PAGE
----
From October to December 1848 Newland was in Hobart Town advertising photographic portrait miniatures in morocco cases for a guinea each from his Daguerrean Gallery above Miss Hedger’s shop in the Stone Buildings, Murray Street. Again he displayed the 200-odd daguerreotypes he had taken during his travels (now including Sydney street scenes). G.T.W.B. Boyes had his portrait taken for Lady Franklin, but considered it ‘a poor likeness’ despite Newland’s two attempts. From his studio window early in December Newland took Australia’s earliest surviving Australian view photograph, a whole-plate daguerreotype of Hobart Town showing the public buildings in Murray Street, the wharf and a corner of the old gaol. It is now in the TMAG, still in its original Huon-pine frame.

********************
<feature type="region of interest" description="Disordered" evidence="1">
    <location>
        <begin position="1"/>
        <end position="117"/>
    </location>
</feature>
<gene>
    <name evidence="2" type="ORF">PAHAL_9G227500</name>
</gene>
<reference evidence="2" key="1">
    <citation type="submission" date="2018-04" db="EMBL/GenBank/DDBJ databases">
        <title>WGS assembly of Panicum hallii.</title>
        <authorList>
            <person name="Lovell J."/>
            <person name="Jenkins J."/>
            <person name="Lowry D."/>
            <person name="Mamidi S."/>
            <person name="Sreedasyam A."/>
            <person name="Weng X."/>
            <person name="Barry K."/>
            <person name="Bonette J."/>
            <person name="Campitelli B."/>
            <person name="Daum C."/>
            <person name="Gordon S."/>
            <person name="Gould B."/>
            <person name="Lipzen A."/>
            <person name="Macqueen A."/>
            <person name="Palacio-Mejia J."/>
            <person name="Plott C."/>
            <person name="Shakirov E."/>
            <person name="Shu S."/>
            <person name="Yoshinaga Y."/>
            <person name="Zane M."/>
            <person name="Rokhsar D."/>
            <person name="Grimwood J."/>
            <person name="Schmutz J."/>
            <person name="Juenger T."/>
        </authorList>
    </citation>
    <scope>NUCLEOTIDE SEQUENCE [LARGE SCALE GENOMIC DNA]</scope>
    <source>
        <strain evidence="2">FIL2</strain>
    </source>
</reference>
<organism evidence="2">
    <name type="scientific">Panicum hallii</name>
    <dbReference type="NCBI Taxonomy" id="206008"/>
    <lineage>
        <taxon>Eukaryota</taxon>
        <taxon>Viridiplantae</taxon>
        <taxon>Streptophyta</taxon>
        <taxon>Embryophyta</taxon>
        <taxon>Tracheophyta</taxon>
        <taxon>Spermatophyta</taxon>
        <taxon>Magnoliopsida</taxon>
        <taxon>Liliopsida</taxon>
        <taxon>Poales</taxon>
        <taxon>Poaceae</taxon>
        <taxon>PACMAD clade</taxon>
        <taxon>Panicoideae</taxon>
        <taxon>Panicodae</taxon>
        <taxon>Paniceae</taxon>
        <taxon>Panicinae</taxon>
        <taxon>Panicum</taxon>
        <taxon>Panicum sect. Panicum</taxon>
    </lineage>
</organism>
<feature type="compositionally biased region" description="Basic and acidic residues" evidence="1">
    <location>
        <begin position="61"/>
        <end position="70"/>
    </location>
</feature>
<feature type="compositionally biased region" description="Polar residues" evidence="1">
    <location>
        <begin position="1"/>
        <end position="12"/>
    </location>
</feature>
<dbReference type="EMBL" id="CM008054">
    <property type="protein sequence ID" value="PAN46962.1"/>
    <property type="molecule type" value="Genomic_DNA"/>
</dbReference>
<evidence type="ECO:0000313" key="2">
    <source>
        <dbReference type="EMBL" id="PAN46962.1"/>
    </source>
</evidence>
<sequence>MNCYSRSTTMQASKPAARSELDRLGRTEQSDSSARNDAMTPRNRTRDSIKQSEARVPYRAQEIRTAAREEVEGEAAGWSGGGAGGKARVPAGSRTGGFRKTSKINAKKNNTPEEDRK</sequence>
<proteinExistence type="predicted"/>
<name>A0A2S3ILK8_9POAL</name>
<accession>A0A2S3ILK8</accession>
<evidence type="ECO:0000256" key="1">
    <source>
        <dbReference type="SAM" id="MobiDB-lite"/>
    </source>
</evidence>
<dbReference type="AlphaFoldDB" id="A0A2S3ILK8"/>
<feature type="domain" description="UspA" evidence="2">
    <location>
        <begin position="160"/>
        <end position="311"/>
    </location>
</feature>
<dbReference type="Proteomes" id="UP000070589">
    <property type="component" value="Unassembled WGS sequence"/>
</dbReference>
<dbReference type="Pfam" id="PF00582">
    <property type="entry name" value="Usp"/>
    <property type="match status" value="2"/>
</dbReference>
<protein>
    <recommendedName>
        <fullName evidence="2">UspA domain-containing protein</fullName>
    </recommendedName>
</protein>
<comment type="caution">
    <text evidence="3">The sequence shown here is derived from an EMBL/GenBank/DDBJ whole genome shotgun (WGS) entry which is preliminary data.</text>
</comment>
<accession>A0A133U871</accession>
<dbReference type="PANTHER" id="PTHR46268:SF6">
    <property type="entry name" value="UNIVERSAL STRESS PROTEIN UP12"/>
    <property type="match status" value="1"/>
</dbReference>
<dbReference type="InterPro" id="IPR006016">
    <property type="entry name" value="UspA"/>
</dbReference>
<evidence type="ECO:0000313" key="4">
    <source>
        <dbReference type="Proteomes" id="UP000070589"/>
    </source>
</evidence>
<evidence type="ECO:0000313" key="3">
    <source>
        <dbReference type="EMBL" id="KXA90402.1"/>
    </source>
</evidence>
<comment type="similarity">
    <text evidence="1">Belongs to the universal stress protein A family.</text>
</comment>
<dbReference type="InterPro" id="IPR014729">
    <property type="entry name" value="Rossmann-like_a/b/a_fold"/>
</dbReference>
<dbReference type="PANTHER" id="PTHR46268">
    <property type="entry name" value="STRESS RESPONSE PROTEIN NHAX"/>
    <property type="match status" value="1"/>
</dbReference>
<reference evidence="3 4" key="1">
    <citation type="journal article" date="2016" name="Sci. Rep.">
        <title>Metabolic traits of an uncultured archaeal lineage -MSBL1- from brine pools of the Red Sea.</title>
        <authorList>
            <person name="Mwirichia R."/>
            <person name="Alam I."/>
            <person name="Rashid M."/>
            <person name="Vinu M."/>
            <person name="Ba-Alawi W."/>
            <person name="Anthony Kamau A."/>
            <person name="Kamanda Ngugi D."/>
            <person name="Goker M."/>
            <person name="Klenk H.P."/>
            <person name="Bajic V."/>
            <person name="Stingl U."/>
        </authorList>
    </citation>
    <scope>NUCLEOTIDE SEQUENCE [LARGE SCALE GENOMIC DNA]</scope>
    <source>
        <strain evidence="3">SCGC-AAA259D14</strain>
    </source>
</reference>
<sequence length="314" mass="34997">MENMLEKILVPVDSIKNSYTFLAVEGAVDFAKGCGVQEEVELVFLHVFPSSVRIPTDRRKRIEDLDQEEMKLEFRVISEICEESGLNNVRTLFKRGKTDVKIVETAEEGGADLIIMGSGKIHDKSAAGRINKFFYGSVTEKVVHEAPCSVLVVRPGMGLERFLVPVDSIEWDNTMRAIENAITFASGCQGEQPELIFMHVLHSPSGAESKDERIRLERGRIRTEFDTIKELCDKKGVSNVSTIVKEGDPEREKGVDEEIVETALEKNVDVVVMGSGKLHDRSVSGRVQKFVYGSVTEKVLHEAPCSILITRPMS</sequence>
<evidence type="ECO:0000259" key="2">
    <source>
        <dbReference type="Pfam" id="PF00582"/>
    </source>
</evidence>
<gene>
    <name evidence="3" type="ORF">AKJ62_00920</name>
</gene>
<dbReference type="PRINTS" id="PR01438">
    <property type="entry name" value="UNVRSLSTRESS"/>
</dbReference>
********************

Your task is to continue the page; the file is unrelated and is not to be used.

Newland left Van Diemen’s Land late in December 1848. He had a studio at Calcutta in 1852-54, his Daguerrean Gallery being considered the first professional daguerreotype studio to be established in that city (although professional calotypists had worked there from 1849). Two surviving daguerreotype portraits in the Mitchell Library were probably taken there.’